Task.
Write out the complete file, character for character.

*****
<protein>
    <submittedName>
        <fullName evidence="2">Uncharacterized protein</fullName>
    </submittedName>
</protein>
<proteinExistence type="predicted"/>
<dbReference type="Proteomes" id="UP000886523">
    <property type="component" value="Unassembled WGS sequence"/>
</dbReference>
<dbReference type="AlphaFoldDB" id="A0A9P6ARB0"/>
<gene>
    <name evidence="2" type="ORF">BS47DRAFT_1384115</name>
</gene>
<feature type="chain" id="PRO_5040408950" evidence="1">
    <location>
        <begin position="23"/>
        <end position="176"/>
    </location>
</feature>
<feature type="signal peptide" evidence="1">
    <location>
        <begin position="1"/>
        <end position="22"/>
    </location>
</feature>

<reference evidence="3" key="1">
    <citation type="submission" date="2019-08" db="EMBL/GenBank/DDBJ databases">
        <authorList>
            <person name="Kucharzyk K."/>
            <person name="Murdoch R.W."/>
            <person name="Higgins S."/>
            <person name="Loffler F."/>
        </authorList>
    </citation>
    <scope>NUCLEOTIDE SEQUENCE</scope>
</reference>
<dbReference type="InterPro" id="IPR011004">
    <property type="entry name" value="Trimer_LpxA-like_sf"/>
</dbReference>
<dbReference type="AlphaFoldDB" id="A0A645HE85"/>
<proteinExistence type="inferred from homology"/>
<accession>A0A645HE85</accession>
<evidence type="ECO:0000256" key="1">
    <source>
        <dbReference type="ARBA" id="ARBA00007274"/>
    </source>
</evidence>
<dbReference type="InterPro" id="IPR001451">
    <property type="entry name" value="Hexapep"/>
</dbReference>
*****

<protein>
    <submittedName>
        <fullName evidence="2">Uncharacterized protein</fullName>
    </submittedName>
</protein>
<proteinExistence type="predicted"/>
<dbReference type="Proteomes" id="UP000886523">
    <property type="component" value="Unassembled WGS sequence"/>
</dbReference>
<dbReference type="AlphaFoldDB" id="A0A9P6ARB0"/>
<gene>
    <name evidence="2" type="ORF">BS47DRAFT_1384115</name>
</gene>
<feature type="chain" id="PRO_5040408950" evidence="1">
    <location>
        <begin position="23"/>
        <end position="176"/>
    </location>
</feature>
<feature type="signal peptide" evidence="1">
    <location>
        <begin position="1"/>
        <end position="22"/>
    </location>
</feature>

<reference evidence="3" key="1">
    <citation type="submission" date="2019-08" db="EMBL/GenBank/DDBJ databases">
        <authorList>
            <person name="Kucharzyk K."/>
            <person name="Murdoch R.W."/>
            <person name="Higgins S."/>
            <person name="Loffler F."/>
        </authorList>
    </citation>
    <scope>NUCLEOTIDE SEQUENCE</scope>
</reference>
<dbReference type="InterPro" id="IPR011004">
    <property type="entry name" value="Trimer_LpxA-like_sf"/>
</dbReference>
<dbReference type="AlphaFoldDB" id="A0A645HE85"/>
<proteinExistence type="inferred from homology"/>
<accession>A0A645HE85</accession>
<evidence type="ECO:0000256" key="1">
    <source>
        <dbReference type="ARBA" id="ARBA00007274"/>
    </source>
</evidence>
<dbReference type="InterPro" id="IPR001451">
    <property type="entry name" value="Hexapep"/>
</dbReference>